Tecsun S-8800 update

UPDATE: Click here to read our full review of the re-engineered Tecsun S-8800. Note that the post below refers to the first production run units only.

If you’re considering purchasing the Tecsun S-8800, this is an important post.

I’ve had the S-8800 for about two weeks and had planned to have audio clip comparisons prepared and posted by now. My exceptionally busy schedule has made this difficult–and there a few other complicating factors.

First off, the good news: in terms of sensitivity, selectivity and audio fidelity, I’m very happy with the S-8800. I’ve compared it a number of times with the Tecsun PL-880 and the Sony ICF-SW7600GR and it either holds its own or even has a leg-up on both radios in terms of overall performance. I find that the S-8800’s AGC is more stable than my 1st generation PL-880.

Of course, what will be most telling is what you, dear reader, think of the performance when compared in a blind audio test.

As I mentioned, though, there are complicating factors–It’s not just my schedule which has made the S-8800 review come to a halt.


Yes, birdies. Lots of them.

At first, I thought the noises were due to the fact my mobile phone and Zoom H2N digital recorder were too close to the S-8800.  I dismissed this interference as it didn’t sound like the typical steady tone/carrier birdies I’ve come to loath over the years.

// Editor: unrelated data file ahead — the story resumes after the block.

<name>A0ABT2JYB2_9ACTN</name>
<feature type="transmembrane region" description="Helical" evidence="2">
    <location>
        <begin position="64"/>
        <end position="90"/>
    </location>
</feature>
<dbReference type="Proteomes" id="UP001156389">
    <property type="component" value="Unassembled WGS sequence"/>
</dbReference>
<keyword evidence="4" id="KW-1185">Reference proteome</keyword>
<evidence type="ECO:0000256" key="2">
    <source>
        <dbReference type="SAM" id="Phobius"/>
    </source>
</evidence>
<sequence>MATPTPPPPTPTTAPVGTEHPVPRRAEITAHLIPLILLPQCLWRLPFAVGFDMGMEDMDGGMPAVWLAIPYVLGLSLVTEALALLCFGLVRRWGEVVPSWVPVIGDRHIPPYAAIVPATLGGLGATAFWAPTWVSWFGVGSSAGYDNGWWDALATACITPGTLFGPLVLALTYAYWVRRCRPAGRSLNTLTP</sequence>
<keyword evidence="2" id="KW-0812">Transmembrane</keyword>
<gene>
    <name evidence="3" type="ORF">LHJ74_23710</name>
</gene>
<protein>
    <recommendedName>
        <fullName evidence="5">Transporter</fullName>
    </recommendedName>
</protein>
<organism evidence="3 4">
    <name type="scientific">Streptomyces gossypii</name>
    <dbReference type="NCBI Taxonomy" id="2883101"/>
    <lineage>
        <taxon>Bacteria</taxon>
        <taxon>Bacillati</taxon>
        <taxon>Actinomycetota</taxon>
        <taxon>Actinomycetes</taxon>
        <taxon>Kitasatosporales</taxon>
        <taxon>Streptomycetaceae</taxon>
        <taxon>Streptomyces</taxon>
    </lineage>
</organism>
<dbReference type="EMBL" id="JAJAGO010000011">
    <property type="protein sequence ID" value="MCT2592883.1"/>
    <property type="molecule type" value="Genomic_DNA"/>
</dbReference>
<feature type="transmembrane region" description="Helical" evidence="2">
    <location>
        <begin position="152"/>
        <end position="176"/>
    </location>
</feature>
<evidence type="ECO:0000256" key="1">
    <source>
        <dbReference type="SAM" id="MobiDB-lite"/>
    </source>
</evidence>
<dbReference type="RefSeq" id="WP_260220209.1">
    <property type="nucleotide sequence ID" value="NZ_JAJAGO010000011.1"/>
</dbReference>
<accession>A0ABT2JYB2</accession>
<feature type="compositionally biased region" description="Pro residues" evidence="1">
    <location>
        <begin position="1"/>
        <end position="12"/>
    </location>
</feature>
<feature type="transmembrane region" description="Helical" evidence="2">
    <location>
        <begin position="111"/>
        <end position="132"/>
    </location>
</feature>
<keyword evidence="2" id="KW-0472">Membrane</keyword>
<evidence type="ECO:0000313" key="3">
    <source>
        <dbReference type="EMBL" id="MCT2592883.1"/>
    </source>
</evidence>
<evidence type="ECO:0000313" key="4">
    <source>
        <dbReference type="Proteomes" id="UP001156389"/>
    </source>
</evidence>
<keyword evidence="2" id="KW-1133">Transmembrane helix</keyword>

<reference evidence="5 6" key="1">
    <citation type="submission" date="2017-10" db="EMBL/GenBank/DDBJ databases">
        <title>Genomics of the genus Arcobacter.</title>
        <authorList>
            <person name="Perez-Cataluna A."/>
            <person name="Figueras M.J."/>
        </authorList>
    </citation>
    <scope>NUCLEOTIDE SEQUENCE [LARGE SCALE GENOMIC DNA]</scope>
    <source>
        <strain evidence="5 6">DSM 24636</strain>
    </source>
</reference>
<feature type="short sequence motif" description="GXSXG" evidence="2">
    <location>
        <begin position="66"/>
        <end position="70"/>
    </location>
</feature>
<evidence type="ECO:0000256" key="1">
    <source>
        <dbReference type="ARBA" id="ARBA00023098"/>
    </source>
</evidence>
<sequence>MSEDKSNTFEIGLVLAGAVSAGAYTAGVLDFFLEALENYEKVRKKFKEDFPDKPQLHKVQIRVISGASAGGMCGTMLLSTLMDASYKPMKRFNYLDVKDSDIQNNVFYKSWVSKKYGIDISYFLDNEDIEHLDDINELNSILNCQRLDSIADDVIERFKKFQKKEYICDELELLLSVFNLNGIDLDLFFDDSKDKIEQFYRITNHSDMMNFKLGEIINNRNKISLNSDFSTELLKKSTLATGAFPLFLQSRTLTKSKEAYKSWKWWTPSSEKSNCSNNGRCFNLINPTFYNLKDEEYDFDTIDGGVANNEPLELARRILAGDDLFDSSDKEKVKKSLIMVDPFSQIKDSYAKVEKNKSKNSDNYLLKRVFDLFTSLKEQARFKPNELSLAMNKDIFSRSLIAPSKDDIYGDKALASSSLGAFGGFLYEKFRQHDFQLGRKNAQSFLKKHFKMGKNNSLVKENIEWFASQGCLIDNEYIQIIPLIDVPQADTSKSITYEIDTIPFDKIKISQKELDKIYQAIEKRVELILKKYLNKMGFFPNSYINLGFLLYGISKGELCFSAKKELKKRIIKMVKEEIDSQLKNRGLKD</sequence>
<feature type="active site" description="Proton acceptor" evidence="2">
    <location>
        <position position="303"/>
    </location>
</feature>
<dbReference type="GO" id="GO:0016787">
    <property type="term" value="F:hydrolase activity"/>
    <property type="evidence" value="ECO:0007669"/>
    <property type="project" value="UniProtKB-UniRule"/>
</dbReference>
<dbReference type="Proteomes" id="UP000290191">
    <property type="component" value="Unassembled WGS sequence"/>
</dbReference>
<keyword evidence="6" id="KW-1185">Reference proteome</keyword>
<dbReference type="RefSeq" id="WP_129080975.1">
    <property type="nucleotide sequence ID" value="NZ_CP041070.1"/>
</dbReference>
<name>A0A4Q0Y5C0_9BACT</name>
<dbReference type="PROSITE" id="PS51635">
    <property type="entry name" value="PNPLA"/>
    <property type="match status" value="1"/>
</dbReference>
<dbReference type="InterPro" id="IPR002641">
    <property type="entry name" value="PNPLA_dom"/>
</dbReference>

As my testing continued, though, I quickly realized these variable heterodyne and digital hash noises must be internally-generated.

Quite literally, as I was outdoors testing the S-8800 and making this discovery last week, I received a message from SWLing Post contributor, Bertrand Stehle (F6GYY). You might recall, Bertrand provided us with an initial review of his S-8800e (the European version of the S-8800). He also started noticing the birdies and, like me, initially assumed they were due to an external source of RFI.

Bertrand kindly mapped out the extensive list of birdies he found on his S-8800e–he noted a total of 81 birdie/carrier locations:

  • 14 birdies on longwave
  • 4 birdies on mediumwave
  • 63 birdies between 1859 – 29095 kHz

Comparing notes, there are some differences between Bertrand’s S-8800e and my S-8800:

  • Only 50-60% of the birdies on my S-8800 are in the same frequency locations as those mapped by Bertrand on his S-8800e
  • The total number of birdies, however, are likely identical–I find birdies where Bertrand hadn’t noted them